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Figure 7. Effects of diclofenac on CaCC, IRC and Ca2+-activated basolateral K+ channel.

(A) Inhibition of CaCC-mediated Cl transport by diclofenac. (left) Representative tracing of CaCC-mediated apical Cl current with basolateral membrane permeabilization. CFTRinh-172 (5 µM) and ATP (100 µM) were added into apical solutions before addition of diclofenac into both apical and basolateral solutions (n = 5). (right) Diclofenac had no effect on ATP-induced CaMKII phosphorylation. T84 cells were incubated for 20 min with vehicle (control), ATP (100 µM), or ATP (100 µM) plus diclofenac (20 µM). CaMKII phosphorylation was investigated using immunoblot analysis of phosphorylated CaMKII. Results of band intensity analysis are expressed as relative band intensity. NS, non-statistical difference; *, p<0.05 compared with control (n = 3). (B) Inhibition of IRC-mediated Cl transport by diclofenac. In this experiment, apical Cl current analysis was performed. CFTRinh-172 (5 µM) was added into apical solution before IRC activation by forskolin (20 µM). Diclofanac was added into both apical and basolateral solutions (n = 5). (C) Inhibition of Ca2+-activated basolateral K+ channel (KCa3.1) by diclofenac. In this experiment, basolateral K+ current measurements were performed in the presence of BaCl2 (5 mM) in the apical solution. DMSO (control) or diclofenac was added into both apical and basolateral solutions before activation of KCa3.1 by ATP (100 µM) (n = 4–6).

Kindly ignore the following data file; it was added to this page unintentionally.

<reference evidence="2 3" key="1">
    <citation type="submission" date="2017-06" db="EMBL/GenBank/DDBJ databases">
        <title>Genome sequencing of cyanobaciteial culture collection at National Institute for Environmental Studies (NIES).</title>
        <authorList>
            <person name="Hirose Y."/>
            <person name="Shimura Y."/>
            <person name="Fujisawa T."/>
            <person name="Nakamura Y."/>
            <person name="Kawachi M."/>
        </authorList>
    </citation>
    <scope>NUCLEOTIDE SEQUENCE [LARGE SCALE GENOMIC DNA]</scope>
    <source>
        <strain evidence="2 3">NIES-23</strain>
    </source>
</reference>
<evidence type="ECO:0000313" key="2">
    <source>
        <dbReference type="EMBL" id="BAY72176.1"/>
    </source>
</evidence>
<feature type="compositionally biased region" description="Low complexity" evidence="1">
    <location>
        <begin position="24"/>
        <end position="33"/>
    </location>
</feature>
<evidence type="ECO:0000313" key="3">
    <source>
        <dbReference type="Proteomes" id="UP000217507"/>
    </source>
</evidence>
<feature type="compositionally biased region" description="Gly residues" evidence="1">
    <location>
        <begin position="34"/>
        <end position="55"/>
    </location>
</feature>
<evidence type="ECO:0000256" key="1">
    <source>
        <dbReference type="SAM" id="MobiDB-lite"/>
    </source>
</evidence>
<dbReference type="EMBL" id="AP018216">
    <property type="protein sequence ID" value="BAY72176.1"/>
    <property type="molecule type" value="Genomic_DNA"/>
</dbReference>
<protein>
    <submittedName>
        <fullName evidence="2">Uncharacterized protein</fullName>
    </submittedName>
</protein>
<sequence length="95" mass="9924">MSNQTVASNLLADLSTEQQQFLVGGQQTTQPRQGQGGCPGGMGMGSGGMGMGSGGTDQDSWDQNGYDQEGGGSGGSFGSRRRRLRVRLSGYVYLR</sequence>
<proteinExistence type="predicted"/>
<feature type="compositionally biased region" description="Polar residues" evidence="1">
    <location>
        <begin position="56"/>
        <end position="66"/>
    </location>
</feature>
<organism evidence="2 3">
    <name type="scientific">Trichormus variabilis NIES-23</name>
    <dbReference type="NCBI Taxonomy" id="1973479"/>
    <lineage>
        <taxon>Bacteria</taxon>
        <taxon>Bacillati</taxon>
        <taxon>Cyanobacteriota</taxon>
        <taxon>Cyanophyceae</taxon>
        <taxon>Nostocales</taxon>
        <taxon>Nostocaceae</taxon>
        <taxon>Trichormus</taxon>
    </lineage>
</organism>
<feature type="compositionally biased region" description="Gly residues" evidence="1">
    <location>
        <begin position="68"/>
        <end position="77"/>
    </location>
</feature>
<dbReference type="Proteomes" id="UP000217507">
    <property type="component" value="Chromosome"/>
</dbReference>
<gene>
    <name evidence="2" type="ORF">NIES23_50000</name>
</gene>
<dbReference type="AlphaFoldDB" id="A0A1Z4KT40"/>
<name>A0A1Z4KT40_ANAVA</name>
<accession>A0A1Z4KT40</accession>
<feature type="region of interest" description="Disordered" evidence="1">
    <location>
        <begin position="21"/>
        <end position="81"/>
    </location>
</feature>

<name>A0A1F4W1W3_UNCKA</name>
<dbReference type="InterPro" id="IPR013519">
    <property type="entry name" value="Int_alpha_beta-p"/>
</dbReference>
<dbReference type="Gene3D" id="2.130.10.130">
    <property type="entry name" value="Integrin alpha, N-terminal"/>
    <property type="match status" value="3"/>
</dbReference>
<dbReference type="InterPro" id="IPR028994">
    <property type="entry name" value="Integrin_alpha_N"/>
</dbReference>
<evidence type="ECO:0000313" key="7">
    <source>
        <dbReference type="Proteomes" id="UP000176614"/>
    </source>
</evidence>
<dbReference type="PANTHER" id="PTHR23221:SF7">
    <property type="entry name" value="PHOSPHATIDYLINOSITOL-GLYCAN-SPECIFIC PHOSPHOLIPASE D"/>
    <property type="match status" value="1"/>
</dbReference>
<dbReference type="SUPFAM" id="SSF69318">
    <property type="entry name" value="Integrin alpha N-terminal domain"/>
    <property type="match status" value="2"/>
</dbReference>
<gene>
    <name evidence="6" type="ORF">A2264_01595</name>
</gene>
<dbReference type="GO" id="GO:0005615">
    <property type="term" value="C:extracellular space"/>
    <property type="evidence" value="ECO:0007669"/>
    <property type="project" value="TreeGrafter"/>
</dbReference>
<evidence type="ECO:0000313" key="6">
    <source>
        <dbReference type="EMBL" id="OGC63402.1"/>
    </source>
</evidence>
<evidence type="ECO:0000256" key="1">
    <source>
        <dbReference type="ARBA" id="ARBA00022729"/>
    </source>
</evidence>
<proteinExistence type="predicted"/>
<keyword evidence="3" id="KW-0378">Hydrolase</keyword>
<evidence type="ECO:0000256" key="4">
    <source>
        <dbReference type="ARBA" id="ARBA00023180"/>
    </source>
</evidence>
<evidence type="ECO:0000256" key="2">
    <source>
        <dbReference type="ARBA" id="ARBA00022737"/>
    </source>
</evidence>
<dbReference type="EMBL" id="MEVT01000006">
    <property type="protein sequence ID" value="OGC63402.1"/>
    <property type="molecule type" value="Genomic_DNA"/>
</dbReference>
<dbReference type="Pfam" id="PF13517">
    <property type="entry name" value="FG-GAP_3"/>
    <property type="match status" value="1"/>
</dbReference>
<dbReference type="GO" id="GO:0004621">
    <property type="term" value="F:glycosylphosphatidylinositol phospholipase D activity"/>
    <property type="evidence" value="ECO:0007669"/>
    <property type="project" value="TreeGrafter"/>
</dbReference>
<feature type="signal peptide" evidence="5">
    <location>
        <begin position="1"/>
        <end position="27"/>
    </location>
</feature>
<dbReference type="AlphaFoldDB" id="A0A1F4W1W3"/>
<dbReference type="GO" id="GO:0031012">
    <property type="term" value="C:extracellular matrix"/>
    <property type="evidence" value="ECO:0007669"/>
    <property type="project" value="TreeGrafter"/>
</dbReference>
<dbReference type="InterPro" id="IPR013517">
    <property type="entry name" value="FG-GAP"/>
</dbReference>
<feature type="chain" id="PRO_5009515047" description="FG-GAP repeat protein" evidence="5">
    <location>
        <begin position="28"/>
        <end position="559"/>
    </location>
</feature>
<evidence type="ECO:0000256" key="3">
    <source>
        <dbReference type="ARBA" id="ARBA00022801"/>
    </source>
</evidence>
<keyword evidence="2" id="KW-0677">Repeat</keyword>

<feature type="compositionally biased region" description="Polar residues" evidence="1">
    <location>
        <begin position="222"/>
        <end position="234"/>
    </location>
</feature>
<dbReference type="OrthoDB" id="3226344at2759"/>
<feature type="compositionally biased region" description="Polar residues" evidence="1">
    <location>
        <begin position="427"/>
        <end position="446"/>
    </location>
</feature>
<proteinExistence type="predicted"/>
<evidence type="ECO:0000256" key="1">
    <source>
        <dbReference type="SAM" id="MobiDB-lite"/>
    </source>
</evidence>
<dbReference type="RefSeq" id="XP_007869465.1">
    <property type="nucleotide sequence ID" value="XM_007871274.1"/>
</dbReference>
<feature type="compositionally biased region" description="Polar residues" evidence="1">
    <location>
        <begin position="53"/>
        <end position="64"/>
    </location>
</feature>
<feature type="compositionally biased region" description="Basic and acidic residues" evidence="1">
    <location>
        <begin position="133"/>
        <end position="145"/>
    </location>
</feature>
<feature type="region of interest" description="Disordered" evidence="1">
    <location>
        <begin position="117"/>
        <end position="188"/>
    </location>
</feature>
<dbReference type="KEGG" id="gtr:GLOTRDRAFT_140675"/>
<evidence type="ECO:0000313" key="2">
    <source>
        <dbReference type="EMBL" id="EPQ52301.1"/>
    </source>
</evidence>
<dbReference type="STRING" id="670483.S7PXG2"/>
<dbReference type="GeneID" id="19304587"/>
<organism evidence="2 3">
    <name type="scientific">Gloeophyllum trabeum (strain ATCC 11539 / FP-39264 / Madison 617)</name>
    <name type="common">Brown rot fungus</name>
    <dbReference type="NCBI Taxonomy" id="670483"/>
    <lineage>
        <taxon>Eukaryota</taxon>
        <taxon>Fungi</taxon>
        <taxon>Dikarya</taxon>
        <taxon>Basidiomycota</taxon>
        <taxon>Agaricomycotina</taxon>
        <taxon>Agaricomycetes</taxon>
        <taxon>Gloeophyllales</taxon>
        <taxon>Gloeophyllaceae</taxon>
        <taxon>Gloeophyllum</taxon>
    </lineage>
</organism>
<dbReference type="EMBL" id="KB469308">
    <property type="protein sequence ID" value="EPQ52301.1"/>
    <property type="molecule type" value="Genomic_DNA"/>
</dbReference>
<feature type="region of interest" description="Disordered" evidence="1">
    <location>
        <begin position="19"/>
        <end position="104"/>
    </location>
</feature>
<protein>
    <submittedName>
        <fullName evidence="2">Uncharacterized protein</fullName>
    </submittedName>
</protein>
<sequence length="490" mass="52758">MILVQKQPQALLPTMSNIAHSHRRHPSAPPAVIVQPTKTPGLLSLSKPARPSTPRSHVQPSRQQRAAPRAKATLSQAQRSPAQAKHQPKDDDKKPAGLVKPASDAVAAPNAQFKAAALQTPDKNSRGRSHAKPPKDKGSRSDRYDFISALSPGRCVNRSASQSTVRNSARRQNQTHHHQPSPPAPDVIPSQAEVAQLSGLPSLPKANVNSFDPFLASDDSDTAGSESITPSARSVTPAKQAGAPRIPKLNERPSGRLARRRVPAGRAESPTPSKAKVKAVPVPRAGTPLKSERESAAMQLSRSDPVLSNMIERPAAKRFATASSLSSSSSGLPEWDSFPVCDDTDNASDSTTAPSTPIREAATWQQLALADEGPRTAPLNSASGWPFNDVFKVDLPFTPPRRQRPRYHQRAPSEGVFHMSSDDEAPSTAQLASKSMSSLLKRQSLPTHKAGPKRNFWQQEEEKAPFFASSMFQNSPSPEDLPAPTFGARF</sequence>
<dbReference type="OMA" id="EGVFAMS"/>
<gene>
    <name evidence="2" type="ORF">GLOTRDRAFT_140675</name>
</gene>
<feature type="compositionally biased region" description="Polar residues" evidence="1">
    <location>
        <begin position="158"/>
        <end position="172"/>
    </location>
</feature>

https://doi.org/10.1371/journal.pntd.0003119.g007

Evaluation of cytotoxic potential of diclofenac in T84 cells

To evaluate potential intestinal toxicity of diclofenac, the effects of diclofenac on T84 cell viability and barrier function were investigated. Cell viability was determined by MTT assays. As illustrated in Fig. 8A, 24-h exposure to diclofenac, at concentrations from 10 µM to 200 µM, did not affect T84 cell viability. To assess the integrity of intestinal barrier function, flux of fluorescein isothiocyanate (FITC)-dextran (molecular weight 4.4 kDa), a fluorescence-tagged paracellular marker, across T84 cell monolayers was determined after 24-h treatment with diclofenac. As shown in Fig. 8B, diclofenac at concentrations of 20 µM and 200 µM did not change FITC-dextran flux across T84 cell monolayers compared with control. On the other hand, treatment with EGTA (3 mM), a Ca2+-chelating agent known to disrupt epithelial tight junctions, markedly increased the FITC-dextran flux serving as a positive control for this experiment. These experiments suggest that diclofenac, at concentrations found to inhibit transepithelial Cl secretion, is not cytotoxic to intestinal epithelial cells.